Noise Nuisance and the Pandemic

 14 August 2020

The pandemic has brought a new meaning to the importance of the home as a sanctuary. At a time where a strong local community can brighten lonely days, the extra time spent at home can easily raise tensions and make isolation all the more intolerable.

Actions that you can take when faced with noisy neighbours:

  • Collect evidence
    If you believe that your neighbour is causing a legal nuisance that is actionable then firstly evidence of this must be collected.
    In the example of a noise complaint, recording the times at which the noise is excessive and the type of music.
  • Keep a record of everything
    Noise complaints are a ‘statutory nuisance’, therefore the council is required to investigate any complaint made.

    It is important to record the details of the noise so as to inform the council.

    The council is then able to issue a noise abatement order which will legally require your neighbour to stop otherwise a fine may be imposed of up to £5,000.

    Try to gather the opinions of fellow neighbours in the area.
  • Communication
    Another rational approach is to verbally communicate with your neighbour in as cordial a manner as possible, whilst either face to face adhering to social distancing or over the phone or even by sending a letter. If this approach causes tensions to flare then it is best to remove oneself from the situation. Try to record what is said during the conversation. It is important to make sure that there is a level of understanding between your neighbour and yourself so they are aware of the problem. Regardless of how upset or angry you are try to remain non-confrontational and explain the situation as they may be oblivious to the problem they are causing.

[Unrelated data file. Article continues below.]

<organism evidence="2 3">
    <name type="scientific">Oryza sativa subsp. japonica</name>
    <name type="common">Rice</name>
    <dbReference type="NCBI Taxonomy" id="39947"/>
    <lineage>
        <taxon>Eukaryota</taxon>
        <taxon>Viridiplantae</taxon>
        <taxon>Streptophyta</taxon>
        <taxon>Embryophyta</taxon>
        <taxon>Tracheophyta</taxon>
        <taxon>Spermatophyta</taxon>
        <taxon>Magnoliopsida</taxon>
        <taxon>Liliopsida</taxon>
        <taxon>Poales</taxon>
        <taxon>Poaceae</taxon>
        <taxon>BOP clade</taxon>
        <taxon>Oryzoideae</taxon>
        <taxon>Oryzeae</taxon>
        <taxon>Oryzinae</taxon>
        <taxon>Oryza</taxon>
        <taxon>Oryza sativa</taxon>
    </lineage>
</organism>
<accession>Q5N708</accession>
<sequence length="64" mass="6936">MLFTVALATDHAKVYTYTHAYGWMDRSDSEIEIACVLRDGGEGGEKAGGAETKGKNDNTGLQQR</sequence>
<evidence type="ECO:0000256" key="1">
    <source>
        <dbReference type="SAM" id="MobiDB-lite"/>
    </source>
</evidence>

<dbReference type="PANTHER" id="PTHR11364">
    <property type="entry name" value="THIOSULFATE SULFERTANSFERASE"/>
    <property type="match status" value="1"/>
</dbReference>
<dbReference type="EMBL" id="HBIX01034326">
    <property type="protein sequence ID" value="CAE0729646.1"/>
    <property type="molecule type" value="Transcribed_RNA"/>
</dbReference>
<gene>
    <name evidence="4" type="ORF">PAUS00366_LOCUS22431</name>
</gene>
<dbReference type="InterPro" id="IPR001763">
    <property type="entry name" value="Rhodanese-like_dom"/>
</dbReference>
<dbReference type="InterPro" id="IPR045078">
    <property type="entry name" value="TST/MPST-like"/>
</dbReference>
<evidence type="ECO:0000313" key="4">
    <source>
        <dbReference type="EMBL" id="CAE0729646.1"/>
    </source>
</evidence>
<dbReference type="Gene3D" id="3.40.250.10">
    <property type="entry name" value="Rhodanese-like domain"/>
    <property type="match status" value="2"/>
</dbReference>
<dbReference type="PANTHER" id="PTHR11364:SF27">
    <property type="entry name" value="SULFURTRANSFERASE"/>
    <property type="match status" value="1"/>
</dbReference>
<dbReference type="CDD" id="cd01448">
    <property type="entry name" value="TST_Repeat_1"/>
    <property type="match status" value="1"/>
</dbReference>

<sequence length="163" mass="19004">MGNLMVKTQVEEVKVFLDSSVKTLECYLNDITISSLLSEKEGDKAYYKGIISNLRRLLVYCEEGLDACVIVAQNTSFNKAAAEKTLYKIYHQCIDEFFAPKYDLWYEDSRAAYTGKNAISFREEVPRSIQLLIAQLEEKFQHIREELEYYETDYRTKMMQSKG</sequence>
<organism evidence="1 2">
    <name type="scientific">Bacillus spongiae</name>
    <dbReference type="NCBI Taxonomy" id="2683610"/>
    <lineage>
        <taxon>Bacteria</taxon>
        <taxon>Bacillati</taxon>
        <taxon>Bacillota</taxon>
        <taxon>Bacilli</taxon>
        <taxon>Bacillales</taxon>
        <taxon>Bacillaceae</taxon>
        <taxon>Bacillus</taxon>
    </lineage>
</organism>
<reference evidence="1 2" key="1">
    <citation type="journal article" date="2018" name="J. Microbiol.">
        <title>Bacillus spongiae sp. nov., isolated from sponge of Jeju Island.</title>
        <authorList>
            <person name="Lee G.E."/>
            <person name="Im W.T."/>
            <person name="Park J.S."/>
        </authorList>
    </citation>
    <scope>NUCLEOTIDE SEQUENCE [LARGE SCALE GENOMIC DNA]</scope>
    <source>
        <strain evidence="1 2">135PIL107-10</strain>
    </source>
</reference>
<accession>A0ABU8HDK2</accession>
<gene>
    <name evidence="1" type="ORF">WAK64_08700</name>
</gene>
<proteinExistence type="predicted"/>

When trying to come to a solution try to keep the objective of good neighbour relations at the forefront and be prepared to negotiate.

Due to the situation lockdown presents informal solutions should be preferable but cases will arise where neighbours may be seemingly unreasonable.

Steps to take when communication attempts break down:

  • Contact the council
    Councils have been restricted in offering a noise complaint service. Due to the pandemic they are unbale to make house visits to assess the noise and instead to consultations by phone call.

    It may be the case for some councils that the capacity to respond to noise complaints is more limited due to the pandemic.  
  • Legal Action
    Once other measures have been exhausted, you should be equipped with documentation, and legal action may be taken using section 82 of the Environmental Protection Act 1990. However, this can be an expensive task. It is advisable to seek independent legal advice.

The contents of this article do not constitute legal advice.  Law applicable as at date of publication. 


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